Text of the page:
[tex]\Delta U=U_f-U_i=\int_{t_i}^{t_f}{(\dot{q}(t)-\dot{w}(t))dt}=Q-W[/tex]
    where Q is the total amount of heat added and W is the total amount of work done by the system on the surroundings at the interface.

    The time variation of [itex]\dot{q}(t)[/itex] and [itex]\dot{w}(t)[/itex] between the initial and final states uniquely characterizes the so-called process path. There are an infinite number of possible process paths that can take the system from the initial to the final equilibrium state. The only constraint is that Q-W must be the same for all of them.

    If a process path is irreversible, then the temperature and pressure within the system are inhomogeneous (i.e., non-uniform, varying with spatial position), and one cannot define a unique pressure or temperature for the system (except at the initial and the final equilibrium state). However, the pressure and temperature at the interface can be measured and controlled using the surroundings to impose the temperature and pressure boundary conditions that we desire. Thus, TI(t) and PI(t) can be used to impose the process path that we desire. Alternately, and even more fundamentally, we can directly control, by well established methods, the rate of heat flow and the rate of doing work at the interface [itex]\dot{q}(t)[/itex] and [itex]\dot{w}(t)[/itex]).

    Both for reversible and irreversible process paths, the rate at which the system does work on the surroundings is given by:
    [tex]\dot{w}(t)=P_I(t)\dot{V}(t)[/tex]
    where [itex]\dot{V}(t)[/itex] is the rate of change of system volume at time t. However, if the process path is reversible, the pressure P within the system is uniform, and

    [itex]P_I(t)=P(t)[/itex] (reversible process path)

    Therefore, [itex]\dot{w}(t)=P(t)\dot{V}(t)[/itex] (reversible process path)

    Another feature of reversible process paths is that they are carried out very slowly, so that [itex]\dot{q}(t)[/itex] and [itex]\dot{w}(t)[/itex] are both very close to zero over then entire process path. However, the amount of time between the initial equilibrium state and the final equilibrium state (tf-ti) becomes exceedingly large. In this way, Q-W remains constant and finite.

    SECOND LAW OF THERMODYNAMICS

    In the previous section, we focused on the infinite number of process paths that are capable of taking a closed thermodynamic system from an initial equilibrium state to a final equilibrium state. Each of these process paths is uniquely determined by specifying the heat transfer rate [itex]\dot{q}(t)[/itex] and the rate of doing work [itex]\dot{w}(t)[/itex] as functions of time at the interface between the system and the surroundings. We noted that the cumulative amount of heat transfer and the cumulative amount of work done over an entire process path are given by the two integrals:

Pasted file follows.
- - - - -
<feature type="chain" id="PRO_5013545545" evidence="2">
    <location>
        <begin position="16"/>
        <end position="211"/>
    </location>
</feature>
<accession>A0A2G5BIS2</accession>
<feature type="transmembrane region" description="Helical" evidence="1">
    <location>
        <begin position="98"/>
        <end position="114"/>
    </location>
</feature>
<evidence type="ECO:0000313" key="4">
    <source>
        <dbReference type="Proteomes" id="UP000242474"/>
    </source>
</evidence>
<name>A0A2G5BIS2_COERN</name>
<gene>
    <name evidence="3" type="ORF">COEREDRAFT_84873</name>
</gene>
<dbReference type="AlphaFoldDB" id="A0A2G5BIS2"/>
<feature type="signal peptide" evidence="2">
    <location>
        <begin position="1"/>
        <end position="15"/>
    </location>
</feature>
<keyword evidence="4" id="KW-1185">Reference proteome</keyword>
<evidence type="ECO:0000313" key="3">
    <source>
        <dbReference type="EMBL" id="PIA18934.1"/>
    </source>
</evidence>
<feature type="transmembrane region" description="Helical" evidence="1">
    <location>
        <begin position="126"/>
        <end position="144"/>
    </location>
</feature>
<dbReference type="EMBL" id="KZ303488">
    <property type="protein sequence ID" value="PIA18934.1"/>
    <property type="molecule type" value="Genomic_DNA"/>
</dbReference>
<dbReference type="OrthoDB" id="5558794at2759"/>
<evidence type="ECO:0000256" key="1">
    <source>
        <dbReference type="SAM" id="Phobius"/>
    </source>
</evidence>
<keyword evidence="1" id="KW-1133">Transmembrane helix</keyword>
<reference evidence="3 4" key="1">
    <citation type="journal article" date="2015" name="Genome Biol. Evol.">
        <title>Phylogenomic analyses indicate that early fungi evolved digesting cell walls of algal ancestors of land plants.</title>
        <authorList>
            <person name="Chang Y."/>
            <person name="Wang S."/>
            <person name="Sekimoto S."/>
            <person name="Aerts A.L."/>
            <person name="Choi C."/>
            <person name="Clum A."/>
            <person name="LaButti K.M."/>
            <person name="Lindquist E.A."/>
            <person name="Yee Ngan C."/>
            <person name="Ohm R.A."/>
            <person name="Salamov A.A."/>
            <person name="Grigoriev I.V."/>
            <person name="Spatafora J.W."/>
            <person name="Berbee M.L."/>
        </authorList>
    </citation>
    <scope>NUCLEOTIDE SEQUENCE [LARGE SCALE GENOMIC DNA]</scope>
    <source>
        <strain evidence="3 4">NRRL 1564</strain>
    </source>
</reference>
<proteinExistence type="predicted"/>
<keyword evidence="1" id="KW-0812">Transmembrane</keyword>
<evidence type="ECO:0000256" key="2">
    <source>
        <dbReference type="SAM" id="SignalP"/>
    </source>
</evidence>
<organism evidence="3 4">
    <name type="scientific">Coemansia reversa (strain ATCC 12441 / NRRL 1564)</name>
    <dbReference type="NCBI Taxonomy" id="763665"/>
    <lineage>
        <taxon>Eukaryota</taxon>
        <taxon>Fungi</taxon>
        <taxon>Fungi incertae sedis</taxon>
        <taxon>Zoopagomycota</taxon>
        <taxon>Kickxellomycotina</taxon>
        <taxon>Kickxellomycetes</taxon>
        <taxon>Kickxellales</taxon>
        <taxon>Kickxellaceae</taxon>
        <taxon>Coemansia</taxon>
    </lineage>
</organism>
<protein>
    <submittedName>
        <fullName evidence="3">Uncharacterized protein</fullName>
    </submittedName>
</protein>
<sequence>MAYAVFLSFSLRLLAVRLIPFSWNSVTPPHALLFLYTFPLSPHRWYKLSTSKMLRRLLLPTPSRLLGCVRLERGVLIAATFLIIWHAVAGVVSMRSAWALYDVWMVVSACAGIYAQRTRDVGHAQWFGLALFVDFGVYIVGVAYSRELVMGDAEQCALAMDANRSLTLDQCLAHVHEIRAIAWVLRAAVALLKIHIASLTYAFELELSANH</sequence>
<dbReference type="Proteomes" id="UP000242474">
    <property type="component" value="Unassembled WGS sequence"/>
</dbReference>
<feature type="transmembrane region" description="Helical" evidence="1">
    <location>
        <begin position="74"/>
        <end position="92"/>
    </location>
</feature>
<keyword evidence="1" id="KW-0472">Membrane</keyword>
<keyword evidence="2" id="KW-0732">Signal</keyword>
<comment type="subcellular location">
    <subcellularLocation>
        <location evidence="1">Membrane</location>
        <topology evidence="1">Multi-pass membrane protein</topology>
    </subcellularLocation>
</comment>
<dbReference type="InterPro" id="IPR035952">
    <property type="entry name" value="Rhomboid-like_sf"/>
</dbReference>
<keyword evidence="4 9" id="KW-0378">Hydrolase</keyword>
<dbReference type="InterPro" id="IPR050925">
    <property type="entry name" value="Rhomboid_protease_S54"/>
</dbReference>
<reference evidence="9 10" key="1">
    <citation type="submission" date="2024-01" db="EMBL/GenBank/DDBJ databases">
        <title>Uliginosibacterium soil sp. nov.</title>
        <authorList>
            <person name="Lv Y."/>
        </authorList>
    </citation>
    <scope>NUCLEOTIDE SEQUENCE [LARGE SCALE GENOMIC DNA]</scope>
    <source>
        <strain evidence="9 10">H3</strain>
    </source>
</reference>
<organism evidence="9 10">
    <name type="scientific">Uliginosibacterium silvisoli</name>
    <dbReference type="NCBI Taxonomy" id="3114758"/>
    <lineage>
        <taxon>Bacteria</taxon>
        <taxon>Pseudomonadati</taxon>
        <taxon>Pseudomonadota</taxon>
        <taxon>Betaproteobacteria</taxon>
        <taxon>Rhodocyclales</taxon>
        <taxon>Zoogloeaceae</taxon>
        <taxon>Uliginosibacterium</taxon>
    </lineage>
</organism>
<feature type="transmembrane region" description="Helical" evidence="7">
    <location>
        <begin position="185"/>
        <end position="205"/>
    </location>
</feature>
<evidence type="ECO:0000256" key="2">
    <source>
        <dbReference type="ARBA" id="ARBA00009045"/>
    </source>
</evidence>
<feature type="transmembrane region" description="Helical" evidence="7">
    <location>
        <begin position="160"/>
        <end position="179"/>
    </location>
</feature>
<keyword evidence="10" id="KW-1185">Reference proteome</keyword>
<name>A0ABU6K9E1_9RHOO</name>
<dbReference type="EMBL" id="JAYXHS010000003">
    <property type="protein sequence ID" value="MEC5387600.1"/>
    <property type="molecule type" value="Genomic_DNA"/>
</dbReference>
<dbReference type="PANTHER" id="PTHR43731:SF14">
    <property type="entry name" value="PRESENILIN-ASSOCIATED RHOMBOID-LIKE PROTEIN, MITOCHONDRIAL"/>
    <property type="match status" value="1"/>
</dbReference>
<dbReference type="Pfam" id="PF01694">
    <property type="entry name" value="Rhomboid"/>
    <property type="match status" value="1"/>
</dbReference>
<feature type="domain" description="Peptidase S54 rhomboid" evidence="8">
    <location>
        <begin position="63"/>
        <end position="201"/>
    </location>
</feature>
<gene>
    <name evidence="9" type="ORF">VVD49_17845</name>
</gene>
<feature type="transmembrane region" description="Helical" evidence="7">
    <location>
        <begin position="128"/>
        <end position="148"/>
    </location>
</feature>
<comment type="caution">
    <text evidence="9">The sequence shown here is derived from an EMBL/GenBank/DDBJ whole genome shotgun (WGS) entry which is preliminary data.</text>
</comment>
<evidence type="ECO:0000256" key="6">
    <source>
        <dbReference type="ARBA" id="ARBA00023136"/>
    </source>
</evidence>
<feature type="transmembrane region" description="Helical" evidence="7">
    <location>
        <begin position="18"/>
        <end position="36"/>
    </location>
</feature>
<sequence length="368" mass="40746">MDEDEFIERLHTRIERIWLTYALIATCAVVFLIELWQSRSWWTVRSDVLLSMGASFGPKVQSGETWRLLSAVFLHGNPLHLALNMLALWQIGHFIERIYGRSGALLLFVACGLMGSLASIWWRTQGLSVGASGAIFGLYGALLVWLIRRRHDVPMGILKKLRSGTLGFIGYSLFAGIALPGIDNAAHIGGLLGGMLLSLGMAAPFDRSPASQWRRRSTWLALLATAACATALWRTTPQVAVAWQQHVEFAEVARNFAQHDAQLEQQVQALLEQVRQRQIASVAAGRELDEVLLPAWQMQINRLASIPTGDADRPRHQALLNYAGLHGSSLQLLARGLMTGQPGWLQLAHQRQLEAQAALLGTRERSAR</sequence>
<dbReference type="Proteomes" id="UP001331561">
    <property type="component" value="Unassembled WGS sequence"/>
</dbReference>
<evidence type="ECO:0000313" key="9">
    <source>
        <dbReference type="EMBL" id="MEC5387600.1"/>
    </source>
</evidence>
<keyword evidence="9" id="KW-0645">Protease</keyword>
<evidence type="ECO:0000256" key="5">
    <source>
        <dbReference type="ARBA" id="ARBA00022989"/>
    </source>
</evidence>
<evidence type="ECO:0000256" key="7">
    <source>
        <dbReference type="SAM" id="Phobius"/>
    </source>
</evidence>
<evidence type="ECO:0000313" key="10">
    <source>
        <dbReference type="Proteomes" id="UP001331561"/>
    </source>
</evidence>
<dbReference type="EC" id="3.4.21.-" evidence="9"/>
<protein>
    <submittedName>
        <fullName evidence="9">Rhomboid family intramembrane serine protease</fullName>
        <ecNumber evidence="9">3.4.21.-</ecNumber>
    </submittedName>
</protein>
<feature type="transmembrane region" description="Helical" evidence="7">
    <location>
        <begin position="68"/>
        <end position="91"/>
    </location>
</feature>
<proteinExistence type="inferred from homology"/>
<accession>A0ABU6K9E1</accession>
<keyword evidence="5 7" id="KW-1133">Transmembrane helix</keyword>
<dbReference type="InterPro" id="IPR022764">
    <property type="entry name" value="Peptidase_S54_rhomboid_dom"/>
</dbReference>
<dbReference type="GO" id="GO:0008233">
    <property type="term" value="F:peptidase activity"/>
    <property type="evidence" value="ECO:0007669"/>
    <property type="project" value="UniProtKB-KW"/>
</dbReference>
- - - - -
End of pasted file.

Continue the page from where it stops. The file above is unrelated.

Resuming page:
[tex]Q=\int_{t_i}^{t_f}{\dot{q}(t)dt}[/tex]
    [tex]W=\int_{t_i}^{t_f}{\dot{w}(t)dt}[/tex]
    In the present section, we will be introducing a third integral of this type (involving the heat transfer rate [itex]\dot{q}(t)[/itex]) to provide a basis for establishing a precise mathematical statement of the Second Law of Thermodynamics.

    The discovery of the Second Law came about in the 19th century, and involved contributions by many brilliant scientists. There have been many statements of the Second Law over the years, couched in complicated language and multi-word sentences, typically involving heat reservoirs, Carnot engines, and the like. These statements have been a source of unending confusion for students of thermodynamics for over a hundred years. What has been sorely needed is a precise mathematical definition of the Second Law that avoids all the complicated rhetoric. The sad part about all this is that such a precise definition has existed all along. The definition was formulated by Clausius back in the 1800's.

    Clausius wondered what would happen if he evaluated the following integral over each of the possible process paths between the initial and final equilibrium states of a closed system:
    [tex]I=\int_{t_i}^{t_f}{\frac{\dot{q}(t)}{T_I(t)}dt}[/tex]
    where TI(t) is the temperature at the interface with the surroundings at time t. He carried out extensive calculations on many systems undergoing a variety of both reversible and irreversible paths and discovered something astonishing. He found that, for any closed system, the values calculated for the integral over all the possible reversible and irreversible paths (between the initial and final equilibrium states) was not arbitrary; instead, there was a unique upper bound (maximum) to the value of the integral. Clausius also found that this result was consistent with all the "word definitions" of the Second Law.